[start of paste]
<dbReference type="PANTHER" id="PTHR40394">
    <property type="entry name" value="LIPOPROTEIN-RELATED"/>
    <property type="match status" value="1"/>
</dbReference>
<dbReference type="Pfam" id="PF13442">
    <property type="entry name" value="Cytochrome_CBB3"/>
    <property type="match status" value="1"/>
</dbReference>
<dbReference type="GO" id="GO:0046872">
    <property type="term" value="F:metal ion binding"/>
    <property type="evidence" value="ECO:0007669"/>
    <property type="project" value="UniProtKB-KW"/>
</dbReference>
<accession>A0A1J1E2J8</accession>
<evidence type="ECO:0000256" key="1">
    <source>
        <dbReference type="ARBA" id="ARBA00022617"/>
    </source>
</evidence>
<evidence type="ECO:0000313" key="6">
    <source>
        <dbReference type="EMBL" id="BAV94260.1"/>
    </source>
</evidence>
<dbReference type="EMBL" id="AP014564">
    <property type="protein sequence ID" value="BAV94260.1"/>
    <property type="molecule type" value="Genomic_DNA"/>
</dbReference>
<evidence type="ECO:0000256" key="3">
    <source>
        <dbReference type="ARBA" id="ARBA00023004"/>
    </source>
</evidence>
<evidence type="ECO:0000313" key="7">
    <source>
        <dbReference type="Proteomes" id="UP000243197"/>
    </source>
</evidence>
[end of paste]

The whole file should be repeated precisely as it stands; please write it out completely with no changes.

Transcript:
<dbReference type="PANTHER" id="PTHR40394">
    <property type="entry name" value="LIPOPROTEIN-RELATED"/>
    <property type="match status" value="1"/>
</dbReference>
<dbReference type="Pfam" id="PF13442">
    <property type="entry name" value="Cytochrome_CBB3"/>
    <property type="match status" value="1"/>
</dbReference>
<dbReference type="GO" id="GO:0046872">
    <property type="term" value="F:metal ion binding"/>
    <property type="evidence" value="ECO:0007669"/>
    <property type="project" value="UniProtKB-KW"/>
</dbReference>
<accession>A0A1J1E2J8</accession>
<evidence type="ECO:0000256" key="1">
    <source>
        <dbReference type="ARBA" id="ARBA00022617"/>
    </source>
</evidence>
<evidence type="ECO:0000313" key="6">
    <source>
        <dbReference type="EMBL" id="BAV94260.1"/>
    </source>
</evidence>
<dbReference type="EMBL" id="AP014564">
    <property type="protein sequence ID" value="BAV94260.1"/>
    <property type="molecule type" value="Genomic_DNA"/>
</dbReference>
<evidence type="ECO:0000256" key="3">
    <source>
        <dbReference type="ARBA" id="ARBA00023004"/>
    </source>
</evidence>
<evidence type="ECO:0000313" key="7">
    <source>
        <dbReference type="Proteomes" id="UP000243197"/>
    </source>
</evidence>